I Have Scoliosis
How to own your scoliosis
If you have scoliosis and you’re tired of feeling helpless, this is the place to start. I’ve devoted my professional career to studying Pilates, scoliosis, and the benefits of movement. Not only can I help you understand your scoli, but I also can help you proactively manage it. Let’s start your journey to own your scoliosis.
1. START Moving
Movement is important to a healthy body, especially one with scoliosis. Your diagnosis doesn’t mean you sit still for the rest of your life. You no longer need to live in fear that movement will hurt you and make your scoli worse. I’ll teach you how to move so you can return to whatever form of movement brings you joy.
2. WATCH the Starting Point Series
These short videos will introduce you to my method and start you on the journey to owning and understanding your scoliosis. They will also help prepare you to use scoli-specific movement strategies.
4. USE a Scoliometer
A scoliometer helps measure vertebral rotation. It is useful to track regular measurements before and after exercise. A decrease in rotation is correlated with movement that is good for your body and helps untwist your spiral spine. Learn how to use the scoliometer app and then teach someone else to use it. They will need to check your back before and after exercise because you can’t check your own back. Spiral Spine has developed its own scoliometer for you to use. Download it below.
Once you have a scoliometer it will be important to keep a log of your measurements. The scoliometer tracking chart will help you do that easily, and it also has a place for your notes. Things that have affected you that week (illness, long car rides, lots of lifting, etc.) are good to put down in the notes column. You’ll begin to see patterns as to what helps your body feel its best.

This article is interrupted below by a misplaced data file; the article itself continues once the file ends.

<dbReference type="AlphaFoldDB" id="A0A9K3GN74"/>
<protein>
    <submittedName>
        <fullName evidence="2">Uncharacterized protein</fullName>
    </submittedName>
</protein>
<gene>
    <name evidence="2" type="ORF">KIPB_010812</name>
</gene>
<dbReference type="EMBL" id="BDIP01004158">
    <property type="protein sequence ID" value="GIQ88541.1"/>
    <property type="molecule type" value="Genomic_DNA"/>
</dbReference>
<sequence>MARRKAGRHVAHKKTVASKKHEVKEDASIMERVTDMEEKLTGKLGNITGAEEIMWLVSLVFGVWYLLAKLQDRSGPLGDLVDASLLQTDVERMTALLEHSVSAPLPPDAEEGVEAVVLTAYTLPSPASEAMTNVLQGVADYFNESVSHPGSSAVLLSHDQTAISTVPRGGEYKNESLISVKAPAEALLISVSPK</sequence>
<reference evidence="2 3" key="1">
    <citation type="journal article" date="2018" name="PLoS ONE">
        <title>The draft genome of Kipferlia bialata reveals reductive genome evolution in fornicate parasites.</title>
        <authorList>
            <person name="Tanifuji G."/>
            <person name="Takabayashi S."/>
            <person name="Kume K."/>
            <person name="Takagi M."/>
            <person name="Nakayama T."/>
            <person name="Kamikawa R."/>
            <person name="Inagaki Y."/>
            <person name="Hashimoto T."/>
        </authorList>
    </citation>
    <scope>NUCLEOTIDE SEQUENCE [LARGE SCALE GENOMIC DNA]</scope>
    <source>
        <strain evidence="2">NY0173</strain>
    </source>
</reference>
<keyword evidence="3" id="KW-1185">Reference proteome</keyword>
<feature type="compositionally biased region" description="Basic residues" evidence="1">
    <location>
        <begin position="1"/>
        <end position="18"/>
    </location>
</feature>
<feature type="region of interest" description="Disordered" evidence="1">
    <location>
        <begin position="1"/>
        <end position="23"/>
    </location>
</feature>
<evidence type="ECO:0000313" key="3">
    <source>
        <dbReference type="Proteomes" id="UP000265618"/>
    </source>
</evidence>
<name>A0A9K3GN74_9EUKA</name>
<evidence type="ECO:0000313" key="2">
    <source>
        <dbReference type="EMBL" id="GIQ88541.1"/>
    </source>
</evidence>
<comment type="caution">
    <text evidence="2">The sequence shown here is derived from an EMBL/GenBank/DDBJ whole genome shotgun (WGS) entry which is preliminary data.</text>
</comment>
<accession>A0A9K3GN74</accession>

The "Scoliometer Tracking" blog post will help you understand the importance of regular scoliometer use.
5. READ The Beautiful Scoliotic Back & use My Scoli Journal
My Beautiful Scoliotic Back will teach you what owning your scoliosis looks like and why you need to do it. You’ll read inspirational stories from people who’ve learned to own their scoliosis, which has given them emotional and physical freedom.
My Scoli Journal will allow you to chart your physical and emotional journey with scoliosis, an often overlooked part of caring for your health. By keeping a record, you'll be able to easily see what helps your scoli and what makes it feel good and what doesn't. Emotionally, the book will help you work through the many emotions scoliosis often brings forth.
6. GATHER Props
To start, whatever you have around your house that you can work out with is great. Some ideas are yoga mats, towels, balls, shelf liner (for padding), foam rollers, and yoga blocks. Put them in a specific area so when you’re working out you can grab them quickly.
If you don't own any props and don't know where to purchase them, you can click the image to the right to access my curated list.
7. EXERCISE virtually with the Spiral Spine staff*